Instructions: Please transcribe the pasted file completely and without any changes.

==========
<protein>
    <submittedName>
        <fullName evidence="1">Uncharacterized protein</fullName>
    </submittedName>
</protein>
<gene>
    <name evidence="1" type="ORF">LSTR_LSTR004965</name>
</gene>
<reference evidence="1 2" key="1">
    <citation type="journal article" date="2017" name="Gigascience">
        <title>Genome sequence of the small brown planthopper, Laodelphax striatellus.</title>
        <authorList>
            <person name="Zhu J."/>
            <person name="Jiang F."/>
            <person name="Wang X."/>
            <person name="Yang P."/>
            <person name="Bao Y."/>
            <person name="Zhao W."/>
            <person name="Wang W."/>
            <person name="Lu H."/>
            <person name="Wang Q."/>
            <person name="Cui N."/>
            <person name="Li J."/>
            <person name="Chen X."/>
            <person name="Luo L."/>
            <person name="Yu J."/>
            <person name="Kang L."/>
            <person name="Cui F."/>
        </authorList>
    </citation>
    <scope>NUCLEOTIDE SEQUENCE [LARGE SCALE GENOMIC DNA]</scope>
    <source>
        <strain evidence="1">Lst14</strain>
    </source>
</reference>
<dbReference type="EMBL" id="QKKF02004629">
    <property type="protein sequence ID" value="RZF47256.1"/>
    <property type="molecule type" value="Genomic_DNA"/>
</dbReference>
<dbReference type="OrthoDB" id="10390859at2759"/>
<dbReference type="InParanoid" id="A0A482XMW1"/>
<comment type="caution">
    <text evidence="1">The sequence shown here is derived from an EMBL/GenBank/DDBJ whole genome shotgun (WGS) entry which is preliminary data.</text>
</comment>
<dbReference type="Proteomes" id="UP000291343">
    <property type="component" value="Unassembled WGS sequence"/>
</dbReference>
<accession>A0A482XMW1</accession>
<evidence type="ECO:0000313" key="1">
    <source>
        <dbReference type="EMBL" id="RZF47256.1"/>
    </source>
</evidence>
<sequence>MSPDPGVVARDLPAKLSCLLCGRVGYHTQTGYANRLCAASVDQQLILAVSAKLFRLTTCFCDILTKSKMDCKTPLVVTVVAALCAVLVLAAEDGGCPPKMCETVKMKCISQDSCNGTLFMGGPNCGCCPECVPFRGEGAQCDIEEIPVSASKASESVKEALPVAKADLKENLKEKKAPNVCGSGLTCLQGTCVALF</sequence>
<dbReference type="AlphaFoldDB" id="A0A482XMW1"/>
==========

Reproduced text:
<protein>
    <submittedName>
        <fullName evidence="1">Uncharacterized protein</fullName>
    </submittedName>
</protein>
<gene>
    <name evidence="1" type="ORF">LSTR_LSTR004965</name>
</gene>
<reference evidence="1 2" key="1">
    <citation type="journal article" date="2017" name="Gigascience">
        <title>Genome sequence of the small brown planthopper, Laodelphax striatellus.</title>
        <authorList>
            <person name="Zhu J."/>
            <person name="Jiang F."/>
            <person name="Wang X."/>
            <person name="Yang P."/>
            <person name="Bao Y."/>
            <person name="Zhao W."/>
            <person name="Wang W."/>
            <person name="Lu H."/>
            <person name="Wang Q."/>
            <person name="Cui N."/>
            <person name="Li J."/>
            <person name="Chen X."/>
            <person name="Luo L."/>
            <person name="Yu J."/>
            <person name="Kang L."/>
            <person name="Cui F."/>
        </authorList>
    </citation>
    <scope>NUCLEOTIDE SEQUENCE [LARGE SCALE GENOMIC DNA]</scope>
    <source>
        <strain evidence="1">Lst14</strain>
    </source>
</reference>
<dbReference type="EMBL" id="QKKF02004629">
    <property type="protein sequence ID" value="RZF47256.1"/>
    <property type="molecule type" value="Genomic_DNA"/>
</dbReference>
<dbReference type="OrthoDB" id="10390859at2759"/>
<dbReference type="InParanoid" id="A0A482XMW1"/>
<comment type="caution">
    <text evidence="1">The sequence shown here is derived from an EMBL/GenBank/DDBJ whole genome shotgun (WGS) entry which is preliminary data.</text>
</comment>
<dbReference type="Proteomes" id="UP000291343">
    <property type="component" value="Unassembled WGS sequence"/>
</dbReference>
<accession>A0A482XMW1</accession>
<evidence type="ECO:0000313" key="1">
    <source>
        <dbReference type="EMBL" id="RZF47256.1"/>
    </source>
</evidence>
<sequence>MSPDPGVVARDLPAKLSCLLCGRVGYHTQTGYANRLCAASVDQQLILAVSAKLFRLTTCFCDILTKSKMDCKTPLVVTVVAALCAVLVLAAEDGGCPPKMCETVKMKCISQDSCNGTLFMGGPNCGCCPECVPFRGEGAQCDIEEIPVSASKASESVKEALPVAKADLKENLKEKKAPNVCGSGLTCLQGTCVALF</sequence>
<dbReference type="AlphaFoldDB" id="A0A482XMW1"/>